Upper and Lower Brazos Reservation was created in northern Texas. About 2,000 Caddo, Keechi, Waco, Delaware, Tonkawa, and Penateka Comanche, lived on the reservation. Five years later, attacks by white settlers and encroachments on the reservation resulted in the diverse tribes being forcibly removed to Indian Territory in present-day Oklahoma.
J. De Cordova's Map of the State of Texas Compiled from the records of the General Land Office of the State, New York: J. H. Cotton, 1857, Map #93984, Rees-Jones Digital Map Collection, Archives and Records Program, Texas General Land Office, Austin, TX. Courtesy Texas General Land Office
Modern communication is something we all take for granted, but 19th-century Texans weren't so lucky. In 1854, the Texas and Red River Telegraph Company established service in Marshall, connecting to parts of Louisiana and Mississippi. By 1866, over 1500 miles of wire connected Texas.
As the number of settlers to Texas increased, so did the number of attacks as the Americans Indians were driven off their tribal lands. Texas Governor Hardin Runnels appropriated $70,000 to fund a force of 100 Rangers led by the legendary Senior Captain John "RIP" Ford. The Rangers spent the next several years fighting pitched battles with American Indian tribes as well as Mexican soldiers.
In the 1860s, the center of Texas cattle ranching shifted from South Texas to the frontier northwest of Fort Worth. Here settlers from Tennessee, Missouri, Kentucky, and Arkansas established new ranches in the rough brush country. These settlers, many of whom opposed secession, faced vigilante violence during the Civil War, but eventually expanded the cattle business into a true industry.
The election of Abraham Lincoln in 1860 prompted the secession of Southern, slave-holding states. The majority of Texans feared the election of a Republican would threaten slavery, which they believed was a vital part of the economy of the young state. Not all Texans bought into the idea of secession, most notably Sam Houston, the Unionist governor of the state. Although Houston himself was a slave-owner and opposed abolition, he actively worked to keep the state from seceding. However, the State Legislature voted in favor of an Ordinance of Secession on February 23, 1861. Governor Houston was evicted from office when he refused to take an oath to the Confederacy. Houston was replaced by Lieutenant Governor Edward Clark. This would mark the beginning of a long, bloody battle between the North and South. The Union would prove victorious four years later.
By a vote of 166 to 8, the Secession Convention of Texas voted to withdraw from the Union. Independence was declared on March 2, and on March 5, Texas joined the Confederate States of America. Governor Sam Houston refused to take an oath of loyalty to the Confederacy. When the Convention removed him from office on March 16, Houston's political career was over. The statesman retired to Huntsville where he died two years later.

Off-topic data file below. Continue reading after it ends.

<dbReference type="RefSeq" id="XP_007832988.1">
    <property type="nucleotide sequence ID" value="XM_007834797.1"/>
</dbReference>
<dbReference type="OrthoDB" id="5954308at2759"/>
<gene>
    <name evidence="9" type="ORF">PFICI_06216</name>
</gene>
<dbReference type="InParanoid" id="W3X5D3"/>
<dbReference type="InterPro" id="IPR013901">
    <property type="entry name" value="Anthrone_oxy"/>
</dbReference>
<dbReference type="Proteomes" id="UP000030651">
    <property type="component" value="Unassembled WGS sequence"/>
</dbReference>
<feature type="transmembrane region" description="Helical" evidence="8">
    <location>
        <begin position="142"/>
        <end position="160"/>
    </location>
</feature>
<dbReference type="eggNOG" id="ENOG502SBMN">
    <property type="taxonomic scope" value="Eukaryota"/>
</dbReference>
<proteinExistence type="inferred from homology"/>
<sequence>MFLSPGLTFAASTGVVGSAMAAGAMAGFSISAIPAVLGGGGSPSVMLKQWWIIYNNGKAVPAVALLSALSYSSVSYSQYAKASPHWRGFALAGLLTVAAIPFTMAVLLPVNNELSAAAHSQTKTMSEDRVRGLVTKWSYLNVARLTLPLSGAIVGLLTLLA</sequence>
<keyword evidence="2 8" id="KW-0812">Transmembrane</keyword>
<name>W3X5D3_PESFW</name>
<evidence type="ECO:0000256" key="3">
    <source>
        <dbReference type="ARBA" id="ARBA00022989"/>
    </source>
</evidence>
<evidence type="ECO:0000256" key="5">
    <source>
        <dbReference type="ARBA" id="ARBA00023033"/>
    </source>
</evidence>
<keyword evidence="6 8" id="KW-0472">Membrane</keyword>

All able-bodied men were required to report for service to the Confederate Army. This left many Texas colonies and forts with no defense from continual Comanche and Kiowa raids. The Texas Legislature passed an act authorizing the formation of the Frontier Regiment. These Rangers patrolled 18 forts located along a 500-mile line from the Red River to the Rio Grande. By 1863, all Frontier Regiment Rangers were drafted into the Confederate Army.
Early in the Civil War, Texas ranchers supplied the Confederate army with beef. Federal troops seized control of the Mississippi River and New Orleans in 1863, cutting Texas off from its southern markets. With most men involved in the war, cattle were left to roam. By 1865, there were thousands of unbranded "maverick" cattle throughout the state.
Large-scale cattle raids by Comanche became common with attacks in Cooke, Denton, Montague, Parker, and Wise counties. In December, some 300 Comanches attacked settlements in Montague and Cooke counties and escaped after driving off soldiers from the Frontier Regiment.
Saddle pad, 1870s. Courtesy Heritage Society, Houston, Gift of Mrs. Herman P. Pressler
U.S. Army Col. Kit Carson led 350 California and New Mexico volunteer cavalry against Comanche and Kiowa camps near the abandoned "Adobe Walls" trading post in the Texas Panhandle. After a battle of several hours, Carson and his troops narrowly escaped, outnumbered by about 1,400 Comanche, Kiowa, and Apache warriors.
The Freedman's Bureau was a federal agency created to assist African Americans in the South with their transition to freedom following the Civil War. It was established by Congress in March 1865 as a branch of the United States Army and operated in Texas from late September 1865 until July 1870. The agency assisted newly freed African Americans with legal matters, education, and employment. The Bureau was also tasked with curbing the violence inflicted upon African Americans, especially by the KKK, a newly founded hate group.
Illustration of The Freedmen's Bureau distributing rations. Courtesy Library of Congress Prints and Photographs Division Washington, D.C.
On June 19, 1865, federal authority was established in Texas when General Gordon Granger arrived in Galveston. Granger proclaimed the end of slavery for 250,000 African Americans as well as the end of the Confederacy. "Juneteenth," celebrating that declaration of emancipation, was declared an official holiday in the state of Texas in 1980.
The economic devastation of the South after the Civil War meant Texas ranchers had to look elsewhere for profitable markets. In the North and East, cattle that were worth just $4 a head in Texas could be sold for $40. The challenge was getting them there. Cow folk and their cattle traveled the famed Chisholm Trail that crossed the Red River and headed into Kansas in order to reach the rail heads that could take the cattle to market.